White Privilege

This section is intended for people who identify as white. Not all participants identify as white. For BIPOC* participants: if you think you will find this page useful, continue to read! If not, the next section is BIPOC centered.

As Beverly Daniel Tatum explains in the article you read in the previous section, the task of understanding the intersection of our many identities is a complex one. The identity of whiteness is particularly difficult to grapple with, because it does not have a particular ethnicity and cultural history associated with it, given that it was constructed here in the United States and in other European countries over the past several hundred years. The story of how this identity was created is beyond the purview of this Study Guide, and there are excellent recent resources to help you learn more.  What’s important for our purposes is that we grapple with how growing up white influences our worldview and behaviors. In other words, although race is a social construct, the impact of racism is real.

This short reflection from Peggy McIntosh, “White Privilege – Unpacking the Invisible Knapsack” (PDF), has become a classic for those engaged in anti-racism work. Regardless of whether you have encountered this material before or not, we invite you to engage it once more. Read this article, or view the video below, and answer the questions offered below in your journal.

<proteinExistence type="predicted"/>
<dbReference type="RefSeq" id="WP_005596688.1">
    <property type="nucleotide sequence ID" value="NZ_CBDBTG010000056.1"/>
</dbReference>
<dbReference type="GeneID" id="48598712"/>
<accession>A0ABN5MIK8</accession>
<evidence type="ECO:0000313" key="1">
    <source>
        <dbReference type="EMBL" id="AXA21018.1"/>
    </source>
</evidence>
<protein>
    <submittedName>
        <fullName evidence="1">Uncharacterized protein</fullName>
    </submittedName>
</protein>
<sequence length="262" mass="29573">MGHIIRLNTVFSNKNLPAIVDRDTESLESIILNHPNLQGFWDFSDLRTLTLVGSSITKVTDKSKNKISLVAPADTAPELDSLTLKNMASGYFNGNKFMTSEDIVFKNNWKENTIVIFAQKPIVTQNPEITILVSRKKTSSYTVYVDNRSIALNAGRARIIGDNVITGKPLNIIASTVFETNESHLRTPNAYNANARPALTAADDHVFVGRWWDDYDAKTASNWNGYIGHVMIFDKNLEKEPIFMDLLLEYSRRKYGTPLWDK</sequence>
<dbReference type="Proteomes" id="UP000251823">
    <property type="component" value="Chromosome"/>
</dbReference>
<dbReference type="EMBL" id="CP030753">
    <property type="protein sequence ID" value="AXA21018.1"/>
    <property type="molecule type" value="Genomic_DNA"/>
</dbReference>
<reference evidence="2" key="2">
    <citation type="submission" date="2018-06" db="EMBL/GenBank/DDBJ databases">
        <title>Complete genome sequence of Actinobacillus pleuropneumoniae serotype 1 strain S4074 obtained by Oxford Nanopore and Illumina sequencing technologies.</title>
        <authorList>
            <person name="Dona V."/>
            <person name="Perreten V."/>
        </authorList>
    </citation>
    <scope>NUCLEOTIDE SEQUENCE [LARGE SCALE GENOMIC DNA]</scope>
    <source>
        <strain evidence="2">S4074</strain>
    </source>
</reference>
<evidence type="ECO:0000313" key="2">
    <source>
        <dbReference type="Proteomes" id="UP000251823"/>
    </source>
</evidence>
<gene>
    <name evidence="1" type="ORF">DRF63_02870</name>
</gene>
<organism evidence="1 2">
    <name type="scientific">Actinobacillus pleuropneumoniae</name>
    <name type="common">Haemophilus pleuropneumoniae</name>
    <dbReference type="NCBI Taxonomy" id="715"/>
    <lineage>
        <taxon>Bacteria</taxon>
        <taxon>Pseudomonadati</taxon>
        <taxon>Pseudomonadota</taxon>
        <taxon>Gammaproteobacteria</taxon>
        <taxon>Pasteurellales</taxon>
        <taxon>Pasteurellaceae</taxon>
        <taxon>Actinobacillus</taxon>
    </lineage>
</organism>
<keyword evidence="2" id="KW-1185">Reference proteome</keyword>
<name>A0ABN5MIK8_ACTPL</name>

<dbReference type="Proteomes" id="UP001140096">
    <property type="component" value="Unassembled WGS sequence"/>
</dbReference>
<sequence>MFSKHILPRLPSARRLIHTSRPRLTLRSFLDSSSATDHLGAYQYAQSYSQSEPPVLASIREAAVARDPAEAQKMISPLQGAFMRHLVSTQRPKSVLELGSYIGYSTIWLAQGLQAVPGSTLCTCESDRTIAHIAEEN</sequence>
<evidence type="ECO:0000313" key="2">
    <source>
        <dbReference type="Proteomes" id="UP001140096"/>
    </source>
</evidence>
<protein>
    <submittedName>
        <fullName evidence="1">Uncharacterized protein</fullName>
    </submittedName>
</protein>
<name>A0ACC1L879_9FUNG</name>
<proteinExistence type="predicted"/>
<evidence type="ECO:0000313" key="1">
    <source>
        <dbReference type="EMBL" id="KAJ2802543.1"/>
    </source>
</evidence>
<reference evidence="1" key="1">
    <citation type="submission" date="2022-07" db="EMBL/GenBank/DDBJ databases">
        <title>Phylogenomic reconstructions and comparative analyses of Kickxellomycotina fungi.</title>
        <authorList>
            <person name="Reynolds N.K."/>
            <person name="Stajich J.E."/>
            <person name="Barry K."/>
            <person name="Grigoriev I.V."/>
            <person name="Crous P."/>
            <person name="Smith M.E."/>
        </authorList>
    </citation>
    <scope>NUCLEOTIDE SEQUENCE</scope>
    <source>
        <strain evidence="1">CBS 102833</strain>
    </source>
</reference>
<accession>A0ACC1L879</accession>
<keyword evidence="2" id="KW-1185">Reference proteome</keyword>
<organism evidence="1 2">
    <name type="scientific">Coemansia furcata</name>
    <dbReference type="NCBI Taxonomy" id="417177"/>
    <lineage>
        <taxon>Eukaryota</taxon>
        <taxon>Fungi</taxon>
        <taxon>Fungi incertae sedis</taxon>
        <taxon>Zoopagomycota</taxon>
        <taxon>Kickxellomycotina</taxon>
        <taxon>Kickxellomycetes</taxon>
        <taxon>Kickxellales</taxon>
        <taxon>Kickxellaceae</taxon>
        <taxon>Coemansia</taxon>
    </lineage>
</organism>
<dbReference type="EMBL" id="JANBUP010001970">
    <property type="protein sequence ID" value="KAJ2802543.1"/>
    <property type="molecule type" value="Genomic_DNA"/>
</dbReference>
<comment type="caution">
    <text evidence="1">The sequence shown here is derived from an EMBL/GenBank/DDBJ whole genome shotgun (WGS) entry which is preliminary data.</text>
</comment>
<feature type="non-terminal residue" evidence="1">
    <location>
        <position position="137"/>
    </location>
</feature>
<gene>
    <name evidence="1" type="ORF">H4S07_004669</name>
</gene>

*BIPOC = Black, Indigenous, and People of Color

Our experiences of where we each live in relation to race, class, privilege, and power shape our attitudes and perspectives. We must be mindful of our own biases, and work to transcend them, to successfully enter into another culture with norms that might be different from our own.

In preparation for this experience, we invite you to reflect upon, journal about, and possibly even discuss several of the following questions with another person. We encourage you to pick at least one that inspires your curiosity, and one that makes you feel defensive. We also encourage you to pick another question or two that you’ve thought about in the past, and re-visit to see how it has shifted for you.

  • When did you first realize you were white?
  • When did you first become aware of your privilege as a white person? How did you feel?
  • What do you find most challenging when discussing white privilege with other white folks?
  • What triggers your awareness of your white privilege? When do you notice it? What happens when you notice it?
  • Why do you think it’s challenging for white people to think about/do something about white privilege?
  • What is the cost of white privilege for white people? What is the cost of white privilege for people of color?
  • How might your white privilege play out in your upcoming journey?
  • What is the relationship between your spiritual practice and your white privilege? How does your spiritual practice sustain your anti-racism work?


Take a Break
For a lighter take on the topic of identity, watch this video entitled “What Kind of Asian Are You?”

Produced for YouTube’s Comedy Week, this video provides a tongue-in-cheek look at cross- cultural learning. While some will see this as exaggerated, others may feel that this portrayal reflects actual, everyday occurrences.


Print Friendly, PDF & Email